The finance ministry’s new year gift is a notification reducing the Goods and Services Tax (GST) rate for manufacturers under the composition scheme, from two per cent to one per cent. The GST rate of five per cent for restaurants remains unchanged. Others under the composition scheme need to now pay GST at one per cent only on their taxable turnover.
Merchant exporters which procure goods on payment of only 0.1 per cent GST are now barred from exporting on payment of Integrated GST (IGST) and claiming refund of this. They may, however, export under a letter of undertaking without payment of IGST and claim refund of unutilised credit of the 0.1 per cent, as well as any other input tax credit availed of in respect of other inputs or input services to the extent used in making such export of such goods.
Similarly, advance authorised holders, export-oriented units and holders of export promotion capital goods authorisations, who procure goods locally under claim of refund of GST paid on deemed export, are also barred from exporting on payment of IGST and claiming refund on this. They can claim refund of input tax credit, availed of in respect of other inputs or input services used in making zero-rated supply of goods or services or both. The turnover of supplies for which such refunds are claimed need not enter into the calculation while claiming refund of unutilised credit on account of other zero-rated export made without IGST payment.
These changes were made on December 29 through amendments in the Central GST
Rules but made effective retrospectively, from October 23, 2017. Why these changes and how exporters should deal with export already made on payment of IGST hasn’t been made clear. Meanwhile, refunds to exporters have been held up on one pretext or the other.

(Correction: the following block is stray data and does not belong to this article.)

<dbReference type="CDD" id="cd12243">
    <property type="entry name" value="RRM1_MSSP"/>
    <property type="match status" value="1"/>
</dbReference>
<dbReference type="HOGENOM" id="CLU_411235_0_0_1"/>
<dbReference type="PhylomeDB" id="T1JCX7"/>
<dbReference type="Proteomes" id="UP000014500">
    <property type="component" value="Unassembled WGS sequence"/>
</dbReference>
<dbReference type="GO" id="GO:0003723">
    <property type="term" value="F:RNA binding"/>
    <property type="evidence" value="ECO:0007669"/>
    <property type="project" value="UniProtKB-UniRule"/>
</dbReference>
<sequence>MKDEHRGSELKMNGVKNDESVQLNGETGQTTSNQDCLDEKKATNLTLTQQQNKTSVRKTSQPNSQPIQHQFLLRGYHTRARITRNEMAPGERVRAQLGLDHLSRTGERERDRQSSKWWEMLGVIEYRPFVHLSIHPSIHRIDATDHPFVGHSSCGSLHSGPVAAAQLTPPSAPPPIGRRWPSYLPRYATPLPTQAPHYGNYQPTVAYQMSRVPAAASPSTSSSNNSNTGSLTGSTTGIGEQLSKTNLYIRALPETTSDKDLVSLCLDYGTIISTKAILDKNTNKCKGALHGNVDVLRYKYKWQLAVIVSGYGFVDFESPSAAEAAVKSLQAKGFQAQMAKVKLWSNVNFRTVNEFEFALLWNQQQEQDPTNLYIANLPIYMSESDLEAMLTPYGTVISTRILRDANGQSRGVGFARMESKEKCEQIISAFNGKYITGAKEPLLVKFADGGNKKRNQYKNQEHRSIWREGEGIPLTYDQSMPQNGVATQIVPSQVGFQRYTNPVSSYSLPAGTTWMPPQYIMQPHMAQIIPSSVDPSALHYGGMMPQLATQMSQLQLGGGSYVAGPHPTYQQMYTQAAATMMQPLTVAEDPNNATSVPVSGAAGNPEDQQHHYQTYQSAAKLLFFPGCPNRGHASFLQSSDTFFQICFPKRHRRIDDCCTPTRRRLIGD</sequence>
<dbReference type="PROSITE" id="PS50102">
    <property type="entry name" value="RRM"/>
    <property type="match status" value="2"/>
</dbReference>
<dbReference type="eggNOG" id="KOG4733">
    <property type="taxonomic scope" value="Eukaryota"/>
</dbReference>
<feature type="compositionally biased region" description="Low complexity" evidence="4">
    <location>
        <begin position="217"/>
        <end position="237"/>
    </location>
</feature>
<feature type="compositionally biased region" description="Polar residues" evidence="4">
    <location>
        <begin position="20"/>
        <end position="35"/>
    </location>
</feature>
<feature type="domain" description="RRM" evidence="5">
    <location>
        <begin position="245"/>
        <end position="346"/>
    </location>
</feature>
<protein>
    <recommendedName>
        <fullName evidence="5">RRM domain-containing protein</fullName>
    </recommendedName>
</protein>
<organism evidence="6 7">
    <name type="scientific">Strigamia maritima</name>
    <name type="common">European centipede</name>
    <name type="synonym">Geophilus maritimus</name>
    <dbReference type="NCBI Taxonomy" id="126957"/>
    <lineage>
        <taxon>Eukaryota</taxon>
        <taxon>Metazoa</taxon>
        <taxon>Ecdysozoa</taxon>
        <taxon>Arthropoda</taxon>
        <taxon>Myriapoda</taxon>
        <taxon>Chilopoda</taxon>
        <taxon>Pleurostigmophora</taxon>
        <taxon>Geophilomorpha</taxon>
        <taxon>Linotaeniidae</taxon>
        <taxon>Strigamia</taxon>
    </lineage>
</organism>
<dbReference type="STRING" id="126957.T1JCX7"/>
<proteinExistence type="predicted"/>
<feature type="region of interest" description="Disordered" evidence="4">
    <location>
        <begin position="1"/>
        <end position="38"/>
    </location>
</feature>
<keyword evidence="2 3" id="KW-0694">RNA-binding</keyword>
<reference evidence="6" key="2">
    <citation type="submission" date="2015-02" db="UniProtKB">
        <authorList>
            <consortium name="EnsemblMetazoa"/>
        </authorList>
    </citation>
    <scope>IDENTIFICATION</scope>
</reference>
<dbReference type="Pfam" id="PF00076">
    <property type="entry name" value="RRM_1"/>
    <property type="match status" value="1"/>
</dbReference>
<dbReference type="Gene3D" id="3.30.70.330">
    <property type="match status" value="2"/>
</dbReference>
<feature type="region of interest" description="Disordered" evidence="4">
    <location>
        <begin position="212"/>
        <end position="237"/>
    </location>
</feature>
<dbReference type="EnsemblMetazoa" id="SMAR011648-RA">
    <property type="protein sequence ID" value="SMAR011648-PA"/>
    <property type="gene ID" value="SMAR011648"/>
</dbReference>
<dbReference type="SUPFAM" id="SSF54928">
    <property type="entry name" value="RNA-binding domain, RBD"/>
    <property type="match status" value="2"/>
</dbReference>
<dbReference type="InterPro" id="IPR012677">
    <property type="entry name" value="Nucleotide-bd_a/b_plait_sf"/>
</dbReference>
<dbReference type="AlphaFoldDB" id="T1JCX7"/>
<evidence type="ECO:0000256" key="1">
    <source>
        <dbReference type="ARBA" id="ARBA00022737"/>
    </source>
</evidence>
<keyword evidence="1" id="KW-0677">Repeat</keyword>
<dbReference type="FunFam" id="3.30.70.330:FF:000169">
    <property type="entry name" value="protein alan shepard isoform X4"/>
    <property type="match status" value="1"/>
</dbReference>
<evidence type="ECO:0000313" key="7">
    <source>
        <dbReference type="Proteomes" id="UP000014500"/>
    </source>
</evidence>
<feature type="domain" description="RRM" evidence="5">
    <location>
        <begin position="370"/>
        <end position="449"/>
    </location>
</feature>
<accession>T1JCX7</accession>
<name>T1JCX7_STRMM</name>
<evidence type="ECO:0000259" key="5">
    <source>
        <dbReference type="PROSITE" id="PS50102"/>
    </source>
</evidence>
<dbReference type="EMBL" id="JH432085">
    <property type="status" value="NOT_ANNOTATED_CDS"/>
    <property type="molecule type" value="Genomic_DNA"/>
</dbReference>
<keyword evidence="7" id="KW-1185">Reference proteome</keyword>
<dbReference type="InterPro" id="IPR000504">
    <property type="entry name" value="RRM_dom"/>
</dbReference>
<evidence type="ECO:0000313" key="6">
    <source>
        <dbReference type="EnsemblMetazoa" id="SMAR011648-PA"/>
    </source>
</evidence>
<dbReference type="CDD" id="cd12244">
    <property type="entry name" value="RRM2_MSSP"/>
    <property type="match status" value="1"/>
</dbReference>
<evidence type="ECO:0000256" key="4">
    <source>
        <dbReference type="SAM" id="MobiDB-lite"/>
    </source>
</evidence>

The Central Board of Excise and Customs
(CBEC) has issued a circular clarifying the revised due dates for filing of returns, applicability and quantum of fees for filing returns after due dates and amendment/corrections/rectification of errors in the returns. It says the GSTR-3B (format) does not contain provisions for reporting of differential figures for past month(s). So, the said figures may be reported on a net basis, along with the values for the current month itself, in appropriate tables
. The amount remaining for adjustment, if any, may be adjusted in the GSTR-3B of subsequent month(s). Where such adjustment is not feasible, refund may be claimed. Where adjustments have been made in GSTR-3B of multiple months, corresponding adjustments in GSTR-1 returns should also preferably be made in the corresponding months, says CBEC.
While all these confusing changes are being made, the government
has added to the compliance burden on the trade by making e-way
bills mandatory from February 1. How far this will help government
revenues is a matter of doubt but there is widespread apprehension that unhindered movement of goods will be affected. T
he benefits of e-way
bills are far from clear for those who have to comply with the new requirement.
Whatever may be the government’s motivations, the impression it gives is of reacting to developments without thinking through the consequences. The widespread perception at the ground level is of a clueless administration, muddling along.
via New confusion in GST’s many rules | Business Standard Column